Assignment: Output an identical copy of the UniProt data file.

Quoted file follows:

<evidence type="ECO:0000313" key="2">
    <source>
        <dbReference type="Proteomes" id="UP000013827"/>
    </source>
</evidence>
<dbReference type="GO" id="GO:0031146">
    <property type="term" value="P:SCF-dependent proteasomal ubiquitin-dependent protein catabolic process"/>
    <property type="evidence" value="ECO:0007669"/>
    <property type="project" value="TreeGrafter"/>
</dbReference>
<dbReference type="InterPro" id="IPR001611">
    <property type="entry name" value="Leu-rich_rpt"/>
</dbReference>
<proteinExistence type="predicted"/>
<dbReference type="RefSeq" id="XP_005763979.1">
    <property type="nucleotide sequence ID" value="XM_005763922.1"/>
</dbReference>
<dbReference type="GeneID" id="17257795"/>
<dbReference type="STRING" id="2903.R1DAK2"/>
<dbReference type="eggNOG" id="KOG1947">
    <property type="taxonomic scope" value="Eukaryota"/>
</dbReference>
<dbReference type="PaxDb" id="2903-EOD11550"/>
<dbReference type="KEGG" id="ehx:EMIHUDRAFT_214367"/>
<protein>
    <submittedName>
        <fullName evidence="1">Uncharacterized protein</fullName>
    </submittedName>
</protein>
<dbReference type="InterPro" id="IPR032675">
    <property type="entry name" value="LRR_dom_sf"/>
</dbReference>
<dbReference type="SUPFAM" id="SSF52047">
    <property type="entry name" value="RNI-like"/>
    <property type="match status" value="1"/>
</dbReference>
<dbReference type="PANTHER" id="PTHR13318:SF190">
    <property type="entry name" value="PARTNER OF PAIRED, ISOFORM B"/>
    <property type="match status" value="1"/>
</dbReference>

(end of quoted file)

<evidence type="ECO:0000313" key="2">
    <source>
        <dbReference type="Proteomes" id="UP000013827"/>
    </source>
</evidence>
<dbReference type="GO" id="GO:0031146">
    <property type="term" value="P:SCF-dependent proteasomal ubiquitin-dependent protein catabolic process"/>
    <property type="evidence" value="ECO:0007669"/>
    <property type="project" value="TreeGrafter"/>
</dbReference>
<dbReference type="InterPro" id="IPR001611">
    <property type="entry name" value="Leu-rich_rpt"/>
</dbReference>
<proteinExistence type="predicted"/>
<dbReference type="RefSeq" id="XP_005763979.1">
    <property type="nucleotide sequence ID" value="XM_005763922.1"/>
</dbReference>
<dbReference type="GeneID" id="17257795"/>
<dbReference type="STRING" id="2903.R1DAK2"/>
<dbReference type="eggNOG" id="KOG1947">
    <property type="taxonomic scope" value="Eukaryota"/>
</dbReference>
<dbReference type="PaxDb" id="2903-EOD11550"/>
<dbReference type="KEGG" id="ehx:EMIHUDRAFT_214367"/>
<protein>
    <submittedName>
        <fullName evidence="1">Uncharacterized protein</fullName>
    </submittedName>
</protein>
<dbReference type="InterPro" id="IPR032675">
    <property type="entry name" value="LRR_dom_sf"/>
</dbReference>
<dbReference type="SUPFAM" id="SSF52047">
    <property type="entry name" value="RNI-like"/>
    <property type="match status" value="1"/>
</dbReference>
<dbReference type="PANTHER" id="PTHR13318:SF190">
    <property type="entry name" value="PARTNER OF PAIRED, ISOFORM B"/>
    <property type="match status" value="1"/>
</dbReference>